Alluding to a recent New York Times op-ed by former Secretary of State George P. Shultz and Ted Halstead, the IECA letter states: “We disagree with those who say that staying in the agreement will spur investment and American competitiveness, create jobs, and ensure access to global markets.”
The IECA is skeptical of climate agreements in general, which typically fail to “provide a level playing field” and actually “create greater uncertainty” for energy intensive, trade exposed (IETE) U.S. firms. IECA President Paul N. Cicio explains:
All costs of reducing GHG [greenhouse gas] emissions, whether imposed on the electric generation sector or the oil and gas sectors, are eventually imposed upon us, the consumer. We are the ones who eventually bear the costs of government imposed GHG reduction schemes. At the same time, we are often already economically disadvantaged, as compared to global competitors who are subsidized or protected by their governments. . . .
IECA is wary of international climate agreements because the U.S. manufacturing sector competes globally, and because other countries do subsidize, and will continue to subsidize and provide advantages to their manufacturing sectors, regardless of any global climate agreements. And, importantly, because the U.S. government does not subsidize U.S. EITE industries, we can become non-competitive in the global marketplace. Global GHG reduction agreements may sound well-intentioned at the macro level, but at the micro level, where we reside, it can create significant uncertainty, risk, and job loss.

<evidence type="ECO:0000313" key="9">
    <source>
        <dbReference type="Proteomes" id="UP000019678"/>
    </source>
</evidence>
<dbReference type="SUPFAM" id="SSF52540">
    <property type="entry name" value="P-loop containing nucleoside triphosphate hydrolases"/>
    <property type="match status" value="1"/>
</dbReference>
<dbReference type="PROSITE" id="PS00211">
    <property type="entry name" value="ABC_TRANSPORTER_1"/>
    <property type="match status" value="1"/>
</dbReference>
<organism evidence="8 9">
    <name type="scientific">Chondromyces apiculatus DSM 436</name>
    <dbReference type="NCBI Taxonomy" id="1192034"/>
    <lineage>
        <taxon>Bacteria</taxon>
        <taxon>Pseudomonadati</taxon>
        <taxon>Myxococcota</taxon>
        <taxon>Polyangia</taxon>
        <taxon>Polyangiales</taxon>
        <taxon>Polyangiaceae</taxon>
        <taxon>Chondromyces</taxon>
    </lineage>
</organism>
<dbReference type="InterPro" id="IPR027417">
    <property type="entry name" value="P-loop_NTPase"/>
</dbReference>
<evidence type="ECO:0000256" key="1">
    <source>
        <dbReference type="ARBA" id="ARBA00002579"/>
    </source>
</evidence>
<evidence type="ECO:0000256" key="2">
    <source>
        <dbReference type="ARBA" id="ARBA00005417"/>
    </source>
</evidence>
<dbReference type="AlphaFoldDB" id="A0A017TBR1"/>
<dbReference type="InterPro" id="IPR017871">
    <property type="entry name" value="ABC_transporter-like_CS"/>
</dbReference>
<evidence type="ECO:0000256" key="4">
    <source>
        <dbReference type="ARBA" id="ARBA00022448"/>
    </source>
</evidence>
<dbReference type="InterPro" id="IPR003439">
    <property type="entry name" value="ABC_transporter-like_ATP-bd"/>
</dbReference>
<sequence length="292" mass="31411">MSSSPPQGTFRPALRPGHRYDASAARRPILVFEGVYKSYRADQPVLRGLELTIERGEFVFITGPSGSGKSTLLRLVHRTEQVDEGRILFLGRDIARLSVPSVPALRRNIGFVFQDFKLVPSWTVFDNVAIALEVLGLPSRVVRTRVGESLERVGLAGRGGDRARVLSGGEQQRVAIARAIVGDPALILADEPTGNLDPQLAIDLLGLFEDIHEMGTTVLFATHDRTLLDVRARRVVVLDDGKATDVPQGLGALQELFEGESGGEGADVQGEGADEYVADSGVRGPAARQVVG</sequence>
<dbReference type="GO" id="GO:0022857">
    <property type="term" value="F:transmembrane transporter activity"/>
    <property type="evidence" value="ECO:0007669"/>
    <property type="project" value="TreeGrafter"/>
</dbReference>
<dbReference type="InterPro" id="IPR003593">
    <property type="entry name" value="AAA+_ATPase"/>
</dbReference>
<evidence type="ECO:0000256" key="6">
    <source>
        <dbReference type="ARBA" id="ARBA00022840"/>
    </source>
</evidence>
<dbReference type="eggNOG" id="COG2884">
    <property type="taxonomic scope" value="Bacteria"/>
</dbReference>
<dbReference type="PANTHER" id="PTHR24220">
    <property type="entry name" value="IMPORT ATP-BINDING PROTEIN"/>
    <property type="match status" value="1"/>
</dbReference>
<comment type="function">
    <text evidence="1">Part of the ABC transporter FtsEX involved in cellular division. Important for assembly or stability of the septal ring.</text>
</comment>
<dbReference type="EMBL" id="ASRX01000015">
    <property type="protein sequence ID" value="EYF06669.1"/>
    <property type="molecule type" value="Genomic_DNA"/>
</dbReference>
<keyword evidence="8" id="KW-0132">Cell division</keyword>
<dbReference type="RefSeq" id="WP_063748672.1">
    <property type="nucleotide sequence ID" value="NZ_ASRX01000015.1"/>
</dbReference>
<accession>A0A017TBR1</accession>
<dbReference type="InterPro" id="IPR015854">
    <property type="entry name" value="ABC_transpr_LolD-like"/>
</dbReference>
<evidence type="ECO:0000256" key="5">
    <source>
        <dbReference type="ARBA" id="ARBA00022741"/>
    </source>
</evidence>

The Paris Agreement exemplifies such pitfalls. It will make U.S. manufacturers less competitive vis-à-vis their Chinese and Indian counterparts:
Furthermore, the U.S. commitment under the agreement is significantly more stringent than the commitments undertaken by some of our largest competitors in the global marketplace, many of whom, including China and India, essentially pledged to continue increasing their GHG emissions substantially for the foreseeable future. . . . China’s pledge under the Paris Climate Accord would allow it to actually increase GHG emissions by 117 percent by 2030 before they start reducing.
The IECA also objects to the mode by which President Obama purported to make the United States a party to the Agreement:
Any U.S. commitment to reduce GHG emissions under an international construct should only have been undertaken through the process prescribed in Article II, Section 2, Clause 2 of the Constitution. IECA believes that U.S. participation in any global agreement to reduce GHG emissions, whether such agreements are binding or not, should be submitted to the U.S. Senate for a vote of ratification. Our forefathers made it clear that the checks and balances between the Executive Branch and Congress are essential.
IECA member companies come from a diverse set of industries including chemical, plastics, steel, iron ore, aluminum, paper, food processing, fertilizer, insulation, glass, industrial gases, pharmaceutical, building products, automotive, brewing, independent oil refining, and cement. Lest anyone suppose IECA’s position on the Paris Agreement reflects a lack of commitment to energy efficiency, Mr. Cicio points out:
The manufacturing sector already has an incentive to reduce energy consumption and GHG emissions, it is called global competition. Global competition is relentless and requires EITE industries to reduce energy consumption to be competitive. If we are not globally competitive, we cease to exist. . . .
For a variety of reasons, including a dedication to energy efficiency and energy cost reductions to improve global competitiveness, today’s U.S. manufacturing sector’s GHG emissions are 26 percent below 1973 levels. The industrial sector is the only U.S. sector whose GHG emissions are below 1973 levels.
Learn more about the Paris Climate Agreement here.